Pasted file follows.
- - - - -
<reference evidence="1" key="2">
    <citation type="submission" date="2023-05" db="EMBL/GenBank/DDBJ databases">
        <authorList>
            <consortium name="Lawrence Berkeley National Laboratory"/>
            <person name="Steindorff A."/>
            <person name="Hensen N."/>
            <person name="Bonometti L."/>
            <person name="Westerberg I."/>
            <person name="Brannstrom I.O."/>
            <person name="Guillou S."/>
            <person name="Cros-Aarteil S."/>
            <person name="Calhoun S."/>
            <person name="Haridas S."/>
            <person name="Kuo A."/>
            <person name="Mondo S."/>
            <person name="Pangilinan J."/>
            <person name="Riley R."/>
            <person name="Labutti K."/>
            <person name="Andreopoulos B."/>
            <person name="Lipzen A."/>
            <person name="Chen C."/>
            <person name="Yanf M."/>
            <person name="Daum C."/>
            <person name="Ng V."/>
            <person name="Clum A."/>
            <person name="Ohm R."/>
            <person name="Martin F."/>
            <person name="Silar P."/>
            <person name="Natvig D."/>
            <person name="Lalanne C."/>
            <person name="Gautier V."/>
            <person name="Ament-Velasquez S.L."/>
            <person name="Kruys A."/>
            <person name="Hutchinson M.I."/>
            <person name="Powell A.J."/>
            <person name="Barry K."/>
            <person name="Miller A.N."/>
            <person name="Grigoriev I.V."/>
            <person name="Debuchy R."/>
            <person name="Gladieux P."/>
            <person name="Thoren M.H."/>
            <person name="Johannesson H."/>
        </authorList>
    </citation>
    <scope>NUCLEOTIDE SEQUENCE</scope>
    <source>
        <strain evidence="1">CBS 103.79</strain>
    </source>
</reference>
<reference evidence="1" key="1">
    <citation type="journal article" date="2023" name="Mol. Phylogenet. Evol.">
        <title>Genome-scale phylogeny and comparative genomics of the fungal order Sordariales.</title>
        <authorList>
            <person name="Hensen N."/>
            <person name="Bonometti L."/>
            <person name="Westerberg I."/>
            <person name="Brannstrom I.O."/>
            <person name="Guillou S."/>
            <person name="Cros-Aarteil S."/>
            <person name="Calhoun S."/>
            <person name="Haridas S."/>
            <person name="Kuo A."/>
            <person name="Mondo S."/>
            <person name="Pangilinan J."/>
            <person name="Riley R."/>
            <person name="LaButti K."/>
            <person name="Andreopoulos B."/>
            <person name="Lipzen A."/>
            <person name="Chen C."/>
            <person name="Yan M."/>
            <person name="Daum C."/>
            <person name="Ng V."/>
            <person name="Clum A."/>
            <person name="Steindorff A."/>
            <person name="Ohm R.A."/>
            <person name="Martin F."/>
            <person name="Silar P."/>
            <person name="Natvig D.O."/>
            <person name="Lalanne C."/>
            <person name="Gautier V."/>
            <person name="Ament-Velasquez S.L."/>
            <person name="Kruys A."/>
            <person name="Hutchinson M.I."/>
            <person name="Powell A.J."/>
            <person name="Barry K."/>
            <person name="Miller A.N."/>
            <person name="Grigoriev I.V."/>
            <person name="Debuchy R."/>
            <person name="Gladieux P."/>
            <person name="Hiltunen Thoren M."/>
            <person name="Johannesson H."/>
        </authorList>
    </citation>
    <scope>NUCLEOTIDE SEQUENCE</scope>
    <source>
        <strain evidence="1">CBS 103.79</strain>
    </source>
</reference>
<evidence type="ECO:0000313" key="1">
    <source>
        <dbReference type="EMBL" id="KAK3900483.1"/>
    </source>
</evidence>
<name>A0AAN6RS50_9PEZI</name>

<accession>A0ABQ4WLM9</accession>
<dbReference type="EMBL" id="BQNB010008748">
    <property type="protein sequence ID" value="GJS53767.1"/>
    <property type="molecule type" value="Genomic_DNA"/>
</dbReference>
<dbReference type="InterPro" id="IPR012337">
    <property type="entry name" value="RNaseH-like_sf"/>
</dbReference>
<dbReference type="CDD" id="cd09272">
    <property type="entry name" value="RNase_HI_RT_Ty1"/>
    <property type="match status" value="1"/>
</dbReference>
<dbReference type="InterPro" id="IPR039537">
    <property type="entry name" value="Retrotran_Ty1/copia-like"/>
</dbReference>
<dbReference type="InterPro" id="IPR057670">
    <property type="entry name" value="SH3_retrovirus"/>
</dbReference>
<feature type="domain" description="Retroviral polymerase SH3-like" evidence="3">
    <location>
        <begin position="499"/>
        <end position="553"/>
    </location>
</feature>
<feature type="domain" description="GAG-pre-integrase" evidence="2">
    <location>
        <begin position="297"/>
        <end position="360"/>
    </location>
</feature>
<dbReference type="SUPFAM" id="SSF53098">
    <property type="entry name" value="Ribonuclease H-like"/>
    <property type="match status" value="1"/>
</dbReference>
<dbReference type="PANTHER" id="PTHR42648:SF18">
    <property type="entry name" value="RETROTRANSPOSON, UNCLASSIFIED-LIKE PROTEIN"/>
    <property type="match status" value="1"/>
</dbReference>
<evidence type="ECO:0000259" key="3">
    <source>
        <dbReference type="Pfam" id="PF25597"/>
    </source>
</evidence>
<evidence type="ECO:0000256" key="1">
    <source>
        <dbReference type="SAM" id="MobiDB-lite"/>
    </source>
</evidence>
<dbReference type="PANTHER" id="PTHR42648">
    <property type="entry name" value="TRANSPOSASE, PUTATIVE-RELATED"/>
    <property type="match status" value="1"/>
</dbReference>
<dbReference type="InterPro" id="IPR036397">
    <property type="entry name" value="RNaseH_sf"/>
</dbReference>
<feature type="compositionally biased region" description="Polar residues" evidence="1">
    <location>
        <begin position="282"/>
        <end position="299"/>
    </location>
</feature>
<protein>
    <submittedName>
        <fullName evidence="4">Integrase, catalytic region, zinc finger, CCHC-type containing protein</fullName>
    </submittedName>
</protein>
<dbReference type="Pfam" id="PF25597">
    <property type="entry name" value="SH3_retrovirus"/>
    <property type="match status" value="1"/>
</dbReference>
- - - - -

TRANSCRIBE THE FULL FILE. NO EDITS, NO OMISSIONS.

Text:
<reference evidence="1" key="2">
    <citation type="submission" date="2023-05" db="EMBL/GenBank/DDBJ databases">
        <authorList>
            <consortium name="Lawrence Berkeley National Laboratory"/>
            <person name="Steindorff A."/>
            <person name="Hensen N."/>
            <person name="Bonometti L."/>
            <person name="Westerberg I."/>
            <person name="Brannstrom I.O."/>
            <person name="Guillou S."/>
            <person name="Cros-Aarteil S."/>
            <person name="Calhoun S."/>
            <person name="Haridas S."/>
            <person name="Kuo A."/>
            <person name="Mondo S."/>
            <person name="Pangilinan J."/>
            <person name="Riley R."/>
            <person name="Labutti K."/>
            <person name="Andreopoulos B."/>
            <person name="Lipzen A."/>
            <person name="Chen C."/>
            <person name="Yanf M."/>
            <person name="Daum C."/>
            <person name="Ng V."/>
            <person name="Clum A."/>
            <person name="Ohm R."/>
            <person name="Martin F."/>
            <person name="Silar P."/>
            <person name="Natvig D."/>
            <person name="Lalanne C."/>
            <person name="Gautier V."/>
            <person name="Ament-Velasquez S.L."/>
            <person name="Kruys A."/>
            <person name="Hutchinson M.I."/>
            <person name="Powell A.J."/>
            <person name="Barry K."/>
            <person name="Miller A.N."/>
            <person name="Grigoriev I.V."/>
            <person name="Debuchy R."/>
            <person name="Gladieux P."/>
            <person name="Thoren M.H."/>
            <person name="Johannesson H."/>
        </authorList>
    </citation>
    <scope>NUCLEOTIDE SEQUENCE</scope>
    <source>
        <strain evidence="1">CBS 103.79</strain>
    </source>
</reference>
<reference evidence="1" key="1">
    <citation type="journal article" date="2023" name="Mol. Phylogenet. Evol.">
        <title>Genome-scale phylogeny and comparative genomics of the fungal order Sordariales.</title>
        <authorList>
            <person name="Hensen N."/>
            <person name="Bonometti L."/>
            <person name="Westerberg I."/>
            <person name="Brannstrom I.O."/>
            <person name="Guillou S."/>
            <person name="Cros-Aarteil S."/>
            <person name="Calhoun S."/>
            <person name="Haridas S."/>
            <person name="Kuo A."/>
            <person name="Mondo S."/>
            <person name="Pangilinan J."/>
            <person name="Riley R."/>
            <person name="LaButti K."/>
            <person name="Andreopoulos B."/>
            <person name="Lipzen A."/>
            <person name="Chen C."/>
            <person name="Yan M."/>
            <person name="Daum C."/>
            <person name="Ng V."/>
            <person name="Clum A."/>
            <person name="Steindorff A."/>
            <person name="Ohm R.A."/>
            <person name="Martin F."/>
            <person name="Silar P."/>
            <person name="Natvig D.O."/>
            <person name="Lalanne C."/>
            <person name="Gautier V."/>
            <person name="Ament-Velasquez S.L."/>
            <person name="Kruys A."/>
            <person name="Hutchinson M.I."/>
            <person name="Powell A.J."/>
            <person name="Barry K."/>
            <person name="Miller A.N."/>
            <person name="Grigoriev I.V."/>
            <person name="Debuchy R."/>
            <person name="Gladieux P."/>
            <person name="Hiltunen Thoren M."/>
            <person name="Johannesson H."/>
        </authorList>
    </citation>
    <scope>NUCLEOTIDE SEQUENCE</scope>
    <source>
        <strain evidence="1">CBS 103.79</strain>
    </source>
</reference>
<evidence type="ECO:0000313" key="1">
    <source>
        <dbReference type="EMBL" id="KAK3900483.1"/>
    </source>
</evidence>
<name>A0AAN6RS50_9PEZI</name>

<accession>A0ABQ4WLM9</accession>
<dbReference type="EMBL" id="BQNB010008748">
    <property type="protein sequence ID" value="GJS53767.1"/>
    <property type="molecule type" value="Genomic_DNA"/>
</dbReference>
<dbReference type="InterPro" id="IPR012337">
    <property type="entry name" value="RNaseH-like_sf"/>
</dbReference>
<dbReference type="CDD" id="cd09272">
    <property type="entry name" value="RNase_HI_RT_Ty1"/>
    <property type="match status" value="1"/>
</dbReference>
<dbReference type="InterPro" id="IPR039537">
    <property type="entry name" value="Retrotran_Ty1/copia-like"/>
</dbReference>
<dbReference type="InterPro" id="IPR057670">
    <property type="entry name" value="SH3_retrovirus"/>
</dbReference>
<feature type="domain" description="Retroviral polymerase SH3-like" evidence="3">
    <location>
        <begin position="499"/>
        <end position="553"/>
    </location>
</feature>
<feature type="domain" description="GAG-pre-integrase" evidence="2">
    <location>
        <begin position="297"/>
        <end position="360"/>
    </location>
</feature>
<dbReference type="SUPFAM" id="SSF53098">
    <property type="entry name" value="Ribonuclease H-like"/>
    <property type="match status" value="1"/>
</dbReference>
<dbReference type="PANTHER" id="PTHR42648:SF18">
    <property type="entry name" value="RETROTRANSPOSON, UNCLASSIFIED-LIKE PROTEIN"/>
    <property type="match status" value="1"/>
</dbReference>
<evidence type="ECO:0000259" key="3">
    <source>
        <dbReference type="Pfam" id="PF25597"/>
    </source>
</evidence>
<evidence type="ECO:0000256" key="1">
    <source>
        <dbReference type="SAM" id="MobiDB-lite"/>
    </source>
</evidence>
<dbReference type="PANTHER" id="PTHR42648">
    <property type="entry name" value="TRANSPOSASE, PUTATIVE-RELATED"/>
    <property type="match status" value="1"/>
</dbReference>
<dbReference type="InterPro" id="IPR036397">
    <property type="entry name" value="RNaseH_sf"/>
</dbReference>
<feature type="compositionally biased region" description="Polar residues" evidence="1">
    <location>
        <begin position="282"/>
        <end position="299"/>
    </location>
</feature>
<protein>
    <submittedName>
        <fullName evidence="4">Integrase, catalytic region, zinc finger, CCHC-type containing protein</fullName>
    </submittedName>
</protein>
<dbReference type="Pfam" id="PF25597">
    <property type="entry name" value="SH3_retrovirus"/>
    <property type="match status" value="1"/>
</dbReference>